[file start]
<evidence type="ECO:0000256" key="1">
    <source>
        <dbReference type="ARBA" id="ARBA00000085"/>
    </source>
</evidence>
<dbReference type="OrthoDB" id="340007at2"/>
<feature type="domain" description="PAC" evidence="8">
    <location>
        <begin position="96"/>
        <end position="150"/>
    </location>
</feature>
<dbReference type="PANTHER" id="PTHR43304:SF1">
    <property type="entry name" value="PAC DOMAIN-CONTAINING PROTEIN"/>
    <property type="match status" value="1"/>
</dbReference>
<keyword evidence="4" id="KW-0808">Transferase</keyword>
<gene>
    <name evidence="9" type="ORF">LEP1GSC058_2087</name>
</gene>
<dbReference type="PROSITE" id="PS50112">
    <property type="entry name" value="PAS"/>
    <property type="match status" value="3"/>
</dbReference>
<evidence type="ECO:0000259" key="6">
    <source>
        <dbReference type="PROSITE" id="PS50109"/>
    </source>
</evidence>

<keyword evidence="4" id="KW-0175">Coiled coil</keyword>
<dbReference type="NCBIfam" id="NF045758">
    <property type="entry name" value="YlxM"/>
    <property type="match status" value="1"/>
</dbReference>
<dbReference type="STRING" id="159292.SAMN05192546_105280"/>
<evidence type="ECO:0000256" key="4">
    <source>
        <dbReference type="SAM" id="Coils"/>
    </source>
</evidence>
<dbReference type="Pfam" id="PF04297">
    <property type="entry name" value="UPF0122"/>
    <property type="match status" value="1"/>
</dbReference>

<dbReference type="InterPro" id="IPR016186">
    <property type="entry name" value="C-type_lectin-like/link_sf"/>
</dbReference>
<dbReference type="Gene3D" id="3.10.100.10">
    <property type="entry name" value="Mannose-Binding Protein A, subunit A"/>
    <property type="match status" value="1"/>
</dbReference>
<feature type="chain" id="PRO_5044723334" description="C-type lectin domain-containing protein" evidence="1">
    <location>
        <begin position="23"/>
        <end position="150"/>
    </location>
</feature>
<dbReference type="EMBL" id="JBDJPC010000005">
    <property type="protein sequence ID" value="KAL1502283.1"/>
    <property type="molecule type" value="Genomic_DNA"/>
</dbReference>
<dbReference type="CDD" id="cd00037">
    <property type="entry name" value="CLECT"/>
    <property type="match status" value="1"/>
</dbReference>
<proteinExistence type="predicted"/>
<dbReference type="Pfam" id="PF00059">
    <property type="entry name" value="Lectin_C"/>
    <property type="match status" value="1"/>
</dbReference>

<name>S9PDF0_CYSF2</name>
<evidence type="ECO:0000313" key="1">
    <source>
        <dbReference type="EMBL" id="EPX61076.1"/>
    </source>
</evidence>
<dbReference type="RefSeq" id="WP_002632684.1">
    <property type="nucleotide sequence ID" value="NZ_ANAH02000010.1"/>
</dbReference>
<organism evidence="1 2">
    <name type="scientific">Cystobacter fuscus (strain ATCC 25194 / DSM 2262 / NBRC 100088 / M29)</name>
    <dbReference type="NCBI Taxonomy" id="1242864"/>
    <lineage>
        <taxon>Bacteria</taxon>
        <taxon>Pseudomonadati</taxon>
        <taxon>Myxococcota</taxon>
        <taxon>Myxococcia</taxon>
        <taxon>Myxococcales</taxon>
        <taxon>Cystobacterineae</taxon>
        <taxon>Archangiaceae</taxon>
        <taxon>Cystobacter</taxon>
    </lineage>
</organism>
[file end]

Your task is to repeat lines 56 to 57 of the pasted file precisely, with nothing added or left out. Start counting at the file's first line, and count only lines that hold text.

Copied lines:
    </location>
</feature>